04/15/2008 2:21 PM ET
Breaking barriers, remembering Jackie
A look at how Robinson has shaped popular culture
By Doug Miller / MLB.com
Through the years, Jackie Robinson has been celebrated by Major League Baseball and in the entertainment world. Here's a hand-picked sampling from the huge selection of movies, television shows, books and even music that feature Jackie himself or simply honor one of the true pioneers of sports and American society.
"The Jackie Robinson Story," 1950: Jackie plays himself in this true-to-life biopic that tracks his career from the Negro Leagues all the way to the Majors.
"Soul of the Game," 1996: This cable movie stars Blair Underwood as Jackie alongside Mykelti Williamson as Josh Gibson and Delroy Lindo as Satchel Paige and deals with how Dodgers general manager Branch Rickey's choice of Jackie to be the first black Major Leaguer affected Negro Leagues icons Gibson and Paige.
"Jackie Robinson: Breaking Barriers," 1997: This documentary video chronicles Jackie's life and career with revealing interviews from his family and friends. It commemorates the 50th anniversary of his Major League debut.
"Untitled Jackie Robinson project," 2008: This one is in the works, with ESPN and Robert Redford working together on the project and Redford set to play Branch Rickey. No word yet on who has won the role of Jackie, but the movie has the go-ahead from Jackie's widow, Rachel, the Rickey family and Major League Baseball.
"What's My Line?" 1950: Jackie was the "Mystery Guest" on an episode of the popular game show that also featured a bill collector, a junk dealer and a tuba player.
"Sesame Street," 1970: A distinguished older Jackie recites the alphabet on the children's show, a memorable exercise that can still be found on many viral video sites across the Internet.
"The Court-Martial of Jackie Robinson," 1990: This TV feature starring Andre Braugher as Jackie deals with Robinson's early life as a member of the U.S. Army when he was court-martialed for insubordination for refusing to go the back of a bus in the racist south.
"When It Was A Game," 1991: In this groundbreaking film and the following year's sequel, Jackie and other stars of his era are seen for the first time in vibrant full-color cinematography, courtesy of 8mm and 16mm film taken by players and fans.
"Brooklyn Dodgers: The Ghosts of Flatbush," 2007: A long-awaited documentary looks at the history of the Dodgers, including Jackie's breaking of the color barrier and spanning the years until the team's move to Los Angeles.
"I Never Had It Made: An Autobiography of Jackie Robinson," by Jackie Robinson and Alfred Duckett, 1972: Who better to tell you about the life and work of Jackie Robinson than the man himself? This fascinating read is more about the pursuit of social justice than baseball, which makes it timeless and of great significance.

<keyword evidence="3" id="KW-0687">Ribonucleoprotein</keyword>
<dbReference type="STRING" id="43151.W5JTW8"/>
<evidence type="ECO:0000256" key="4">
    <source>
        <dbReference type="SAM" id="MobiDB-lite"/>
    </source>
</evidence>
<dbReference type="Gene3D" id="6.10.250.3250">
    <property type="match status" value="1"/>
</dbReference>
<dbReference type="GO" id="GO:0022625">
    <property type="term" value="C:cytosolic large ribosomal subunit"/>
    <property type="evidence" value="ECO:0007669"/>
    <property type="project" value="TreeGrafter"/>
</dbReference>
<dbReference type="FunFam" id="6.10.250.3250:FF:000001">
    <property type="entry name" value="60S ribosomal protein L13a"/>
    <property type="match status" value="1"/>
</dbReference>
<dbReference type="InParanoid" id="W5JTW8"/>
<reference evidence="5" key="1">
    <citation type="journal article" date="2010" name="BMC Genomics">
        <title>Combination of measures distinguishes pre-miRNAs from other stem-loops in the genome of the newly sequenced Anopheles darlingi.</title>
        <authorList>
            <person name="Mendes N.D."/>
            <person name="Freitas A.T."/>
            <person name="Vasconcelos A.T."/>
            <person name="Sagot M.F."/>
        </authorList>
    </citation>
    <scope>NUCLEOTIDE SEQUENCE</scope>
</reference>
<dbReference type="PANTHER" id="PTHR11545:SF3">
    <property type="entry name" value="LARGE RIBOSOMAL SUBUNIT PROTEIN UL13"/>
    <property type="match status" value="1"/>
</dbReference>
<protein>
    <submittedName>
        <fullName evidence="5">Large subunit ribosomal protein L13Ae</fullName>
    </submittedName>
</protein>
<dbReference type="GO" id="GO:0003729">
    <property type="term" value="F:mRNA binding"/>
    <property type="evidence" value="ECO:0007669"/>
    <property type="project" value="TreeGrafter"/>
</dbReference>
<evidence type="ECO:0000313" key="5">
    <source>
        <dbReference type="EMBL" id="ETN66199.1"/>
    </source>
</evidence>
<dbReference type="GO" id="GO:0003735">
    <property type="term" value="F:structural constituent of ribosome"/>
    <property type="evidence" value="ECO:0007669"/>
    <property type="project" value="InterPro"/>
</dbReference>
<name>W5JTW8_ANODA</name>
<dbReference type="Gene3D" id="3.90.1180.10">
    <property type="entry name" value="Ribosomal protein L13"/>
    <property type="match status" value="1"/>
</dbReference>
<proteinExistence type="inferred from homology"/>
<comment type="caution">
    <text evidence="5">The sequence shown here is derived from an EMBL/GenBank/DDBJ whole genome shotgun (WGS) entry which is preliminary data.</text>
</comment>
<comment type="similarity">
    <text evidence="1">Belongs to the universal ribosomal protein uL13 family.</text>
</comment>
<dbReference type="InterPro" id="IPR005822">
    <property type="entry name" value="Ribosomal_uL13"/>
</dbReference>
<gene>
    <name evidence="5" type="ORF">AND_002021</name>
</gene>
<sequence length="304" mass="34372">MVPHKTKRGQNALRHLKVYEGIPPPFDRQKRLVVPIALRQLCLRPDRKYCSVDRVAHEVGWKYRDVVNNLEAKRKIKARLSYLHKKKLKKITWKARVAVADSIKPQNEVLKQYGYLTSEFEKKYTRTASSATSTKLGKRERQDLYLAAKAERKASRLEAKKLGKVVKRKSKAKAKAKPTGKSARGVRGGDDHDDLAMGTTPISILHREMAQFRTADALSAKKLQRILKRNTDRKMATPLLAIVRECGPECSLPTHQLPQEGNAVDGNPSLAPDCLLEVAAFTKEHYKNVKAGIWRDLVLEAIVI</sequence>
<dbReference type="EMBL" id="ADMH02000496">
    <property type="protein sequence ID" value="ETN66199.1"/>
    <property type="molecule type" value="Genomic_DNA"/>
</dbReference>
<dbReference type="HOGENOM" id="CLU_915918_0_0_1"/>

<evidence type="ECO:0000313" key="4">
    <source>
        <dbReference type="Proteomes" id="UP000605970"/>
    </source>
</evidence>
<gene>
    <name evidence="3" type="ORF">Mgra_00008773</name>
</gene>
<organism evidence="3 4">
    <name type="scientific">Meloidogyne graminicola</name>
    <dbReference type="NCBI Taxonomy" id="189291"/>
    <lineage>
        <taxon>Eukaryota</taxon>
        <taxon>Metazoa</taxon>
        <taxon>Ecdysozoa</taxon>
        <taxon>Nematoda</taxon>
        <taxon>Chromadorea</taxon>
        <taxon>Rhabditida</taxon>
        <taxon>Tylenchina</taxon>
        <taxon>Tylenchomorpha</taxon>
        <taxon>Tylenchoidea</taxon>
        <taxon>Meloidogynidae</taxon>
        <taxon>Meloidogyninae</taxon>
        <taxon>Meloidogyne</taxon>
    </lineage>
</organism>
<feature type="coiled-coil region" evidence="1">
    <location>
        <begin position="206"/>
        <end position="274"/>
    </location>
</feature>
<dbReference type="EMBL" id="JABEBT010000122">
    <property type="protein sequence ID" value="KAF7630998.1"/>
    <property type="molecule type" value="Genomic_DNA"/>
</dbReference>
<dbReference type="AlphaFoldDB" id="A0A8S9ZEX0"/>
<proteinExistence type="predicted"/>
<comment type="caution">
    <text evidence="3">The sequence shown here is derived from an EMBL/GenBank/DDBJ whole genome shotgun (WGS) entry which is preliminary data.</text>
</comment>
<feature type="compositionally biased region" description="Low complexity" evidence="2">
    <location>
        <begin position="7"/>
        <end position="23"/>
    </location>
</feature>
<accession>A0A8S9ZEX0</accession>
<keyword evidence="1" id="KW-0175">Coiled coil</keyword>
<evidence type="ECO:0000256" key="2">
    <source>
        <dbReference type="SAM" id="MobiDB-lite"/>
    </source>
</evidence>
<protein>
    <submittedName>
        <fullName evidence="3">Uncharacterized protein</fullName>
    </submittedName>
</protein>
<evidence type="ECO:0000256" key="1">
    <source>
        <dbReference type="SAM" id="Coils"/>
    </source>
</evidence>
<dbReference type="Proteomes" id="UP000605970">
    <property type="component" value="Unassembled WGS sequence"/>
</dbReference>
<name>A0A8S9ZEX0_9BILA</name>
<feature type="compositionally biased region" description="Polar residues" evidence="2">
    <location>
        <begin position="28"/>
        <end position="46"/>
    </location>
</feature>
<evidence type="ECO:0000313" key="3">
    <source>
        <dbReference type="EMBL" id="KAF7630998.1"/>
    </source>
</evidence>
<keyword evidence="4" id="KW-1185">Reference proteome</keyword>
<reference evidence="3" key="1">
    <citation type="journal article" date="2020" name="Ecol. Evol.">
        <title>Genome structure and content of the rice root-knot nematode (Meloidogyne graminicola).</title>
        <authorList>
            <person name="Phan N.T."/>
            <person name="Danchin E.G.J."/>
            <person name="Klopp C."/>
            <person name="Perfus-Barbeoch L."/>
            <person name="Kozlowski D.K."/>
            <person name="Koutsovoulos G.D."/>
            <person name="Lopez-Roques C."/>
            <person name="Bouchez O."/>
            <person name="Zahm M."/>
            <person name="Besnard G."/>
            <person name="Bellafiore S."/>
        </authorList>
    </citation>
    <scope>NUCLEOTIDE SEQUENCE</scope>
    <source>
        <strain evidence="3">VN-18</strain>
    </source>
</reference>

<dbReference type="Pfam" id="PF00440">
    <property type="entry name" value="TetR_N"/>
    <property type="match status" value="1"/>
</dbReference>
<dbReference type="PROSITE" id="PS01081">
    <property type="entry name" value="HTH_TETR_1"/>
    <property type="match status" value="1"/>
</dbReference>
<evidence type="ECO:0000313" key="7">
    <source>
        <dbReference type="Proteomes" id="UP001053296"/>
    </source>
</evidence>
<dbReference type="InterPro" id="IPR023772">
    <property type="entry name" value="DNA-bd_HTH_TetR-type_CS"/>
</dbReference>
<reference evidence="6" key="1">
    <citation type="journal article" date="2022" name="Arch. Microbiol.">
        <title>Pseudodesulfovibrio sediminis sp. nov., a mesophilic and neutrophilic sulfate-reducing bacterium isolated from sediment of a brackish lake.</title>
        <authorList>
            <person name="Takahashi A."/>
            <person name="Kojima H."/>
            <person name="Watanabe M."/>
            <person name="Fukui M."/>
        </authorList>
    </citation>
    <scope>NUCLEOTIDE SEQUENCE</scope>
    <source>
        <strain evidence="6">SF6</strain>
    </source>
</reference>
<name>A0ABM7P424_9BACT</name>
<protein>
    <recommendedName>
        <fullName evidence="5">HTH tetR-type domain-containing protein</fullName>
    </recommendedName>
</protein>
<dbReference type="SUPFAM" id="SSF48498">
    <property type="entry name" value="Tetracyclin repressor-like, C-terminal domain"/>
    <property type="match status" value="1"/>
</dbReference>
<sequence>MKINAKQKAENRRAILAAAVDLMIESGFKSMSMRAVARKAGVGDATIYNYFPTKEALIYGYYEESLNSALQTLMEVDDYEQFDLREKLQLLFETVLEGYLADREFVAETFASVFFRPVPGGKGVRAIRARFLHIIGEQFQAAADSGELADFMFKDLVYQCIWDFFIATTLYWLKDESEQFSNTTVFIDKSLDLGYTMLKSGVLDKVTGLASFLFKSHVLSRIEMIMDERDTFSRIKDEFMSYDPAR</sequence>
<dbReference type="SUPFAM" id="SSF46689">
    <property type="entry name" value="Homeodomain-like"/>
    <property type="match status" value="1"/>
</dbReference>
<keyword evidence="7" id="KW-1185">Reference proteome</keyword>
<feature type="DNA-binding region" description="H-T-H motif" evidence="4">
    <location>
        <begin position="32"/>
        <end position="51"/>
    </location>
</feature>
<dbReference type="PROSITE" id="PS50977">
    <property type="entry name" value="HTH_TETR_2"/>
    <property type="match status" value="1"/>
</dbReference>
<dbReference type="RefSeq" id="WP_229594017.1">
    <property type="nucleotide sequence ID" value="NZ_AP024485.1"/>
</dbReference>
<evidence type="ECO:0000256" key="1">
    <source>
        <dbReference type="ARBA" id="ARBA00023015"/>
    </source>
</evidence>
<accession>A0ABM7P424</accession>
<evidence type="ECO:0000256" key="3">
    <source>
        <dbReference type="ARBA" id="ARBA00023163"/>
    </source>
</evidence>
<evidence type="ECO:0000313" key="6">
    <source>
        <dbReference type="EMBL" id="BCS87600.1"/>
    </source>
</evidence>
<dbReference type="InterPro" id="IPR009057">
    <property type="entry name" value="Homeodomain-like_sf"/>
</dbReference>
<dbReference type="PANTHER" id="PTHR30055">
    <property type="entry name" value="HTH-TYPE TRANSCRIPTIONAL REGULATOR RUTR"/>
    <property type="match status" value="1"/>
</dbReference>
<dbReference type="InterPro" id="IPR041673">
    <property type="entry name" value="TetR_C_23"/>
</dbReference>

"Jackie Robinson: A Biography," by Arnold Rampersad, 1998: Thoroughly researched and over 550 pages in length, Rampersad interviewed countless subjects and produced a comprehensive, impressively fashioned story of Jackie's life.
"Jackie and Me: A Baseball Card Adventure," by Dan Gutman, 2000: One of many, many children's books about Jackie, this creative treatment follows the schoolboy protagonist who uses one of Jackie's baseball cards to travel back in time and take part in a memorable Brooklyn baseball adventure.
Promises To Keep: How Jackie Robinson Changed America," by Sharon Robinson, 2004: Family photographs and personal stories are strewn throughout this loving book written by Jackie's daughter.
"What I Learned from Jackie Robinson: A Teammate's Reflections on and off the Field," by Carl Erskine, 2005: Former Dodgers teammate and friend Erskine tells lots of great stories from the clubhouse and beyond in this touching memoir.
"Opening Day: The Story of Jackie Robinson's First Season," by Jonathan Eig, 2007: Acclaimed biographer Eig, who also profiled Lou Gehrig in the 2005 best-seller "Luckiest Man," traces Jackie's 1947 campaign in great detail.
"First Class Citizenship: The Civil Rights Letters of Jackie Robinson," by Michael G. Long (Editor), 2007: This eye-opening collection of letters from 1946 to 1972 reveals the magnitude of the people Jackie kept in contact with, movers and shakers such as Dwight Eisenhower, John F. Kennedy, Martin Luther King, Malcolm X and Barry Goldwater.
"Did You See Jackie Robinson Hit That Ball?" Buddy Johnson and Count Basie, 1949: This song, written to honor Jackie's debut in the Major Leagues, made the charts a few years later when Count Basie re-recorded the song originally written by Buddy Johnson. It includes the classic stanza, "Satchel Paige is mellow, so is (Roy) Campanella, (Don) Newcombe and (Larry) Doby, too/But it's a natural fact, when Jackie comes to bat, the other team is through."
"Stealing Home: Jackie Robinson Tribute," Assorted Artists, 1997: The only CD ever dedicated solely to Jackie Robinson celebrates the 50th anniversary of his breaking of MLB's color barrier with a parade of R&B stars from four decades. The album includes Sly and the Family Stone, the Isley Brothers, Aretha Franklin, the Impressions, Luther Vandross and the O'Jays along with more current groups such as Spearhead, Sounds of Blackness and the Fugees. There's also a poetry reading by Nikki Giovanni about Jackie called "Stealing Home: For Jack Robinson."
Doug Miller is a Senior Writer for MLB.com/Entertainment. This story was not subject to the approval of Major League Baseball or its clubs.